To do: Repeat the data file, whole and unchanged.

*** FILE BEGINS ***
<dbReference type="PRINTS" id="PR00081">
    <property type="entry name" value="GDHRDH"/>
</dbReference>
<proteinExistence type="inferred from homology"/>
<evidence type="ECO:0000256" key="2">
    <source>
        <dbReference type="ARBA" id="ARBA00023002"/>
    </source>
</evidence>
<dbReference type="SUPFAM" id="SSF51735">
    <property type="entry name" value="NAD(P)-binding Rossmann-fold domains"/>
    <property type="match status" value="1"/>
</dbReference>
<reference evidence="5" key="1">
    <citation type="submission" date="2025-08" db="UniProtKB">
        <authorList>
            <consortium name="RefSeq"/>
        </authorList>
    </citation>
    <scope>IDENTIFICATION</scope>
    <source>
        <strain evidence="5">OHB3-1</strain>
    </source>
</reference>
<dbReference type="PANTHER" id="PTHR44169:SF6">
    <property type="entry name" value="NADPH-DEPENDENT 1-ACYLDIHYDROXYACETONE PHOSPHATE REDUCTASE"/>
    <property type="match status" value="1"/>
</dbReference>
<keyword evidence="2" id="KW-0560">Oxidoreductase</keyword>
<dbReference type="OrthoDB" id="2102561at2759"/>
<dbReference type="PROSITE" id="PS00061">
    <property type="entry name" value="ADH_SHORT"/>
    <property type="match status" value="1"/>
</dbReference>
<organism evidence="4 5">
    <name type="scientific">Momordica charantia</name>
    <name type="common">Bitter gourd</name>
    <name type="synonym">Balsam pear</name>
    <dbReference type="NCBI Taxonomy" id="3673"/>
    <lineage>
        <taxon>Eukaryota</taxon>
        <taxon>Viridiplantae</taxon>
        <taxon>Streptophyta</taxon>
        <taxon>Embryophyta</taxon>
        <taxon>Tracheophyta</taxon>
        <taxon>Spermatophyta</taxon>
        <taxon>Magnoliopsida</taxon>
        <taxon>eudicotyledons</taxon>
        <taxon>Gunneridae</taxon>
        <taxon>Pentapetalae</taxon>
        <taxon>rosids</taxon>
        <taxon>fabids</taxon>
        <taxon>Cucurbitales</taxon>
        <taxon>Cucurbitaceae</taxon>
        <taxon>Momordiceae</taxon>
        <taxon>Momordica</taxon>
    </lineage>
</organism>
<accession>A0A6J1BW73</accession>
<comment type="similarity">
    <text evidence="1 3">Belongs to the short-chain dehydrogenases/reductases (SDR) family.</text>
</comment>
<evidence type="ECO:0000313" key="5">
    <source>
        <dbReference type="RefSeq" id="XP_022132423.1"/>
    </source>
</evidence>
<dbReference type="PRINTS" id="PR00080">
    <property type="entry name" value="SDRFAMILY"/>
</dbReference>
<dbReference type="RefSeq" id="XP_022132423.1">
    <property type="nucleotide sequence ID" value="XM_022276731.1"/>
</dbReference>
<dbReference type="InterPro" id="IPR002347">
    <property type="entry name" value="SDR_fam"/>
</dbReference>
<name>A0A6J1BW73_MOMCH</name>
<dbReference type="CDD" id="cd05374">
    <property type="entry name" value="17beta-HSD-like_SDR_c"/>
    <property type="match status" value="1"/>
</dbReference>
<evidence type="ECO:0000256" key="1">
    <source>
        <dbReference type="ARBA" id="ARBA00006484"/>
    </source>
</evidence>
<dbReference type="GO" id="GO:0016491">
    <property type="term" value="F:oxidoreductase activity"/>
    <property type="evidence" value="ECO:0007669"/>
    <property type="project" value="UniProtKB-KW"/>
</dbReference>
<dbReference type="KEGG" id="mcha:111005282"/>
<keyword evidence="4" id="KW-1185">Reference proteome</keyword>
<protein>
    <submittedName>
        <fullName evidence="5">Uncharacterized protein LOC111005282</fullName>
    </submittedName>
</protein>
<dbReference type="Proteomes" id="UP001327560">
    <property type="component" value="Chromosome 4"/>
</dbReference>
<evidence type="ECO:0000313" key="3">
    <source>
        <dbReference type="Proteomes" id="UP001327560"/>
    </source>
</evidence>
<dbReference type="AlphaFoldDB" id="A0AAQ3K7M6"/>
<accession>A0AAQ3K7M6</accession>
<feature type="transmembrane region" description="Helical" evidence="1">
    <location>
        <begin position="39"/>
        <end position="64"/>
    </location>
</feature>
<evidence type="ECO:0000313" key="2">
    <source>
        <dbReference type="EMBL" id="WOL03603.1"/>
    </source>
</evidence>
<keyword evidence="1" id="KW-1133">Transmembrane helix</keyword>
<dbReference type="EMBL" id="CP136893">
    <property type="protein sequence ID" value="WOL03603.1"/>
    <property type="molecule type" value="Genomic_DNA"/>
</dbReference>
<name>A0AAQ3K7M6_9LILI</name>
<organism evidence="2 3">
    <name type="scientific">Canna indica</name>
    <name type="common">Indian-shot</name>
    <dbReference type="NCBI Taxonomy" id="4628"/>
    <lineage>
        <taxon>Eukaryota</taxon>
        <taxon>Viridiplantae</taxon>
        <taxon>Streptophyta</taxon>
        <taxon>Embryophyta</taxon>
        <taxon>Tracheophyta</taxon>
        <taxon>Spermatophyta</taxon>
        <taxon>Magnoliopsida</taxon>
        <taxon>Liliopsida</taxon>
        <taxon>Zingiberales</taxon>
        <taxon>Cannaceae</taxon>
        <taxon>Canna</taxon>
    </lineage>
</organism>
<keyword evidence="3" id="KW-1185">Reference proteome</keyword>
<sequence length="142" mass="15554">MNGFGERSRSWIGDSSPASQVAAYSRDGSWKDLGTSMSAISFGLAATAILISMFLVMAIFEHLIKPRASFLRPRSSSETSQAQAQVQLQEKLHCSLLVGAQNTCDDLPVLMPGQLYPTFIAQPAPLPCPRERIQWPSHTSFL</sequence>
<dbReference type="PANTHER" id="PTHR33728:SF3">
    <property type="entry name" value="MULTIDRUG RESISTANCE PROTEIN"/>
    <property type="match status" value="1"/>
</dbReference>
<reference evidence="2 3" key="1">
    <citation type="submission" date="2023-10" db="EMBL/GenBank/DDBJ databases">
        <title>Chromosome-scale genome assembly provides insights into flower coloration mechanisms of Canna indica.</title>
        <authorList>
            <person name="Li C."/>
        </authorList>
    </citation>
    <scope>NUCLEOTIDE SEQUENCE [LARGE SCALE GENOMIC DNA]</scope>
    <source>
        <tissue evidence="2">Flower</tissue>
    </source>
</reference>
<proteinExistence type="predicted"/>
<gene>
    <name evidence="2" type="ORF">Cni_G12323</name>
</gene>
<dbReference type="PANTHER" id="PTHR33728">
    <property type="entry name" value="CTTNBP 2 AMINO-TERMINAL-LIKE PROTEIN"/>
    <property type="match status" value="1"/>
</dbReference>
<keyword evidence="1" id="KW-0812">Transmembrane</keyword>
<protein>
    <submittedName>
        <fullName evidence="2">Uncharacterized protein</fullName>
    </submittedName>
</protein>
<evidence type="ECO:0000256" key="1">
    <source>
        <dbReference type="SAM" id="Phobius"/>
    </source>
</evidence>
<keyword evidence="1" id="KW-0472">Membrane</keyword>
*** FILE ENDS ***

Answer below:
<dbReference type="PRINTS" id="PR00081">
    <property type="entry name" value="GDHRDH"/>
</dbReference>
<proteinExistence type="inferred from homology"/>
<evidence type="ECO:0000256" key="2">
    <source>
        <dbReference type="ARBA" id="ARBA00023002"/>
    </source>
</evidence>
<dbReference type="SUPFAM" id="SSF51735">
    <property type="entry name" value="NAD(P)-binding Rossmann-fold domains"/>
    <property type="match status" value="1"/>
</dbReference>
<reference evidence="5" key="1">
    <citation type="submission" date="2025-08" db="UniProtKB">
        <authorList>
            <consortium name="RefSeq"/>
        </authorList>
    </citation>
    <scope>IDENTIFICATION</scope>
    <source>
        <strain evidence="5">OHB3-1</strain>
    </source>
</reference>
<dbReference type="PANTHER" id="PTHR44169:SF6">
    <property type="entry name" value="NADPH-DEPENDENT 1-ACYLDIHYDROXYACETONE PHOSPHATE REDUCTASE"/>
    <property type="match status" value="1"/>
</dbReference>
<keyword evidence="2" id="KW-0560">Oxidoreductase</keyword>
<dbReference type="OrthoDB" id="2102561at2759"/>
<dbReference type="PROSITE" id="PS00061">
    <property type="entry name" value="ADH_SHORT"/>
    <property type="match status" value="1"/>
</dbReference>
<organism evidence="4 5">
    <name type="scientific">Momordica charantia</name>
    <name type="common">Bitter gourd</name>
    <name type="synonym">Balsam pear</name>
    <dbReference type="NCBI Taxonomy" id="3673"/>
    <lineage>
        <taxon>Eukaryota</taxon>
        <taxon>Viridiplantae</taxon>
        <taxon>Streptophyta</taxon>
        <taxon>Embryophyta</taxon>
        <taxon>Tracheophyta</taxon>
        <taxon>Spermatophyta</taxon>
        <taxon>Magnoliopsida</taxon>
        <taxon>eudicotyledons</taxon>
        <taxon>Gunneridae</taxon>
        <taxon>Pentapetalae</taxon>
        <taxon>rosids</taxon>
        <taxon>fabids</taxon>
        <taxon>Cucurbitales</taxon>
        <taxon>Cucurbitaceae</taxon>
        <taxon>Momordiceae</taxon>
        <taxon>Momordica</taxon>
    </lineage>
</organism>
<accession>A0A6J1BW73</accession>
<comment type="similarity">
    <text evidence="1 3">Belongs to the short-chain dehydrogenases/reductases (SDR) family.</text>
</comment>
<evidence type="ECO:0000313" key="5">
    <source>
        <dbReference type="RefSeq" id="XP_022132423.1"/>
    </source>
</evidence>
<dbReference type="PRINTS" id="PR00080">
    <property type="entry name" value="SDRFAMILY"/>
</dbReference>
<dbReference type="RefSeq" id="XP_022132423.1">
    <property type="nucleotide sequence ID" value="XM_022276731.1"/>
</dbReference>
<dbReference type="InterPro" id="IPR002347">
    <property type="entry name" value="SDR_fam"/>
</dbReference>
<name>A0A6J1BW73_MOMCH</name>
<dbReference type="CDD" id="cd05374">
    <property type="entry name" value="17beta-HSD-like_SDR_c"/>
    <property type="match status" value="1"/>
</dbReference>
<evidence type="ECO:0000256" key="1">
    <source>
        <dbReference type="ARBA" id="ARBA00006484"/>
    </source>
</evidence>
<dbReference type="GO" id="GO:0016491">
    <property type="term" value="F:oxidoreductase activity"/>
    <property type="evidence" value="ECO:0007669"/>
    <property type="project" value="UniProtKB-KW"/>
</dbReference>
<dbReference type="KEGG" id="mcha:111005282"/>
<keyword evidence="4" id="KW-1185">Reference proteome</keyword>
<protein>
    <submittedName>
        <fullName evidence="5">Uncharacterized protein LOC111005282</fullName>
    </submittedName>
</protein>
<dbReference type="Proteomes" id="UP001327560">
    <property type="component" value="Chromosome 4"/>
</dbReference>
<evidence type="ECO:0000313" key="3">
    <source>
        <dbReference type="Proteomes" id="UP001327560"/>
    </source>
</evidence>
<dbReference type="AlphaFoldDB" id="A0AAQ3K7M6"/>
<accession>A0AAQ3K7M6</accession>
<feature type="transmembrane region" description="Helical" evidence="1">
    <location>
        <begin position="39"/>
        <end position="64"/>
    </location>
</feature>
<evidence type="ECO:0000313" key="2">
    <source>
        <dbReference type="EMBL" id="WOL03603.1"/>
    </source>
</evidence>
<keyword evidence="1" id="KW-1133">Transmembrane helix</keyword>
<dbReference type="EMBL" id="CP136893">
    <property type="protein sequence ID" value="WOL03603.1"/>
    <property type="molecule type" value="Genomic_DNA"/>
</dbReference>
<name>A0AAQ3K7M6_9LILI</name>
<organism evidence="2 3">
    <name type="scientific">Canna indica</name>
    <name type="common">Indian-shot</name>
    <dbReference type="NCBI Taxonomy" id="4628"/>
    <lineage>
        <taxon>Eukaryota</taxon>
        <taxon>Viridiplantae</taxon>
        <taxon>Streptophyta</taxon>
        <taxon>Embryophyta</taxon>
        <taxon>Tracheophyta</taxon>
        <taxon>Spermatophyta</taxon>
        <taxon>Magnoliopsida</taxon>
        <taxon>Liliopsida</taxon>
        <taxon>Zingiberales</taxon>
        <taxon>Cannaceae</taxon>
        <taxon>Canna</taxon>
    </lineage>
</organism>
<keyword evidence="3" id="KW-1185">Reference proteome</keyword>
<sequence length="142" mass="15554">MNGFGERSRSWIGDSSPASQVAAYSRDGSWKDLGTSMSAISFGLAATAILISMFLVMAIFEHLIKPRASFLRPRSSSETSQAQAQVQLQEKLHCSLLVGAQNTCDDLPVLMPGQLYPTFIAQPAPLPCPRERIQWPSHTSFL</sequence>
<dbReference type="PANTHER" id="PTHR33728:SF3">
    <property type="entry name" value="MULTIDRUG RESISTANCE PROTEIN"/>
    <property type="match status" value="1"/>
</dbReference>
<reference evidence="2 3" key="1">
    <citation type="submission" date="2023-10" db="EMBL/GenBank/DDBJ databases">
        <title>Chromosome-scale genome assembly provides insights into flower coloration mechanisms of Canna indica.</title>
        <authorList>
            <person name="Li C."/>
        </authorList>
    </citation>
    <scope>NUCLEOTIDE SEQUENCE [LARGE SCALE GENOMIC DNA]</scope>
    <source>
        <tissue evidence="2">Flower</tissue>
    </source>
</reference>
<proteinExistence type="predicted"/>
<gene>
    <name evidence="2" type="ORF">Cni_G12323</name>
</gene>
<dbReference type="PANTHER" id="PTHR33728">
    <property type="entry name" value="CTTNBP 2 AMINO-TERMINAL-LIKE PROTEIN"/>
    <property type="match status" value="1"/>
</dbReference>
<keyword evidence="1" id="KW-0812">Transmembrane</keyword>
<protein>
    <submittedName>
        <fullName evidence="2">Uncharacterized protein</fullName>
    </submittedName>
</protein>
<evidence type="ECO:0000256" key="1">
    <source>
        <dbReference type="SAM" id="Phobius"/>
    </source>
</evidence>
<keyword evidence="1" id="KW-0472">Membrane</keyword>